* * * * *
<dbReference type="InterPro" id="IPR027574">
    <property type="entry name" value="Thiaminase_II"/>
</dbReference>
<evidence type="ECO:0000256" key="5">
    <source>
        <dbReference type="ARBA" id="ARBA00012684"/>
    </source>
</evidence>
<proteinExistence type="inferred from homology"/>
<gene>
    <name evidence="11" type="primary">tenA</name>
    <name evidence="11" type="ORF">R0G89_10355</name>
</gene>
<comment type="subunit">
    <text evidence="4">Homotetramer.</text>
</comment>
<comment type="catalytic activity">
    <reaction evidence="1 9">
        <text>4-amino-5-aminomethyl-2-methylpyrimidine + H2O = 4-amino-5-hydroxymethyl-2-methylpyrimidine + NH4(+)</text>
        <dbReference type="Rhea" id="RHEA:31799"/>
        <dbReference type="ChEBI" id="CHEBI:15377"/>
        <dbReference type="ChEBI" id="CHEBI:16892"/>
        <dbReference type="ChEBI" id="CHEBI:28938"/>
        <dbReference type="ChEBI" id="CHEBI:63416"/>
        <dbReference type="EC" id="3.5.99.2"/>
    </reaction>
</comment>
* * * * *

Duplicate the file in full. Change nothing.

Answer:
<dbReference type="InterPro" id="IPR027574">
    <property type="entry name" value="Thiaminase_II"/>
</dbReference>
<evidence type="ECO:0000256" key="5">
    <source>
        <dbReference type="ARBA" id="ARBA00012684"/>
    </source>
</evidence>
<proteinExistence type="inferred from homology"/>
<gene>
    <name evidence="11" type="primary">tenA</name>
    <name evidence="11" type="ORF">R0G89_10355</name>
</gene>
<comment type="subunit">
    <text evidence="4">Homotetramer.</text>
</comment>
<comment type="catalytic activity">
    <reaction evidence="1 9">
        <text>4-amino-5-aminomethyl-2-methylpyrimidine + H2O = 4-amino-5-hydroxymethyl-2-methylpyrimidine + NH4(+)</text>
        <dbReference type="Rhea" id="RHEA:31799"/>
        <dbReference type="ChEBI" id="CHEBI:15377"/>
        <dbReference type="ChEBI" id="CHEBI:16892"/>
        <dbReference type="ChEBI" id="CHEBI:28938"/>
        <dbReference type="ChEBI" id="CHEBI:63416"/>
        <dbReference type="EC" id="3.5.99.2"/>
    </reaction>
</comment>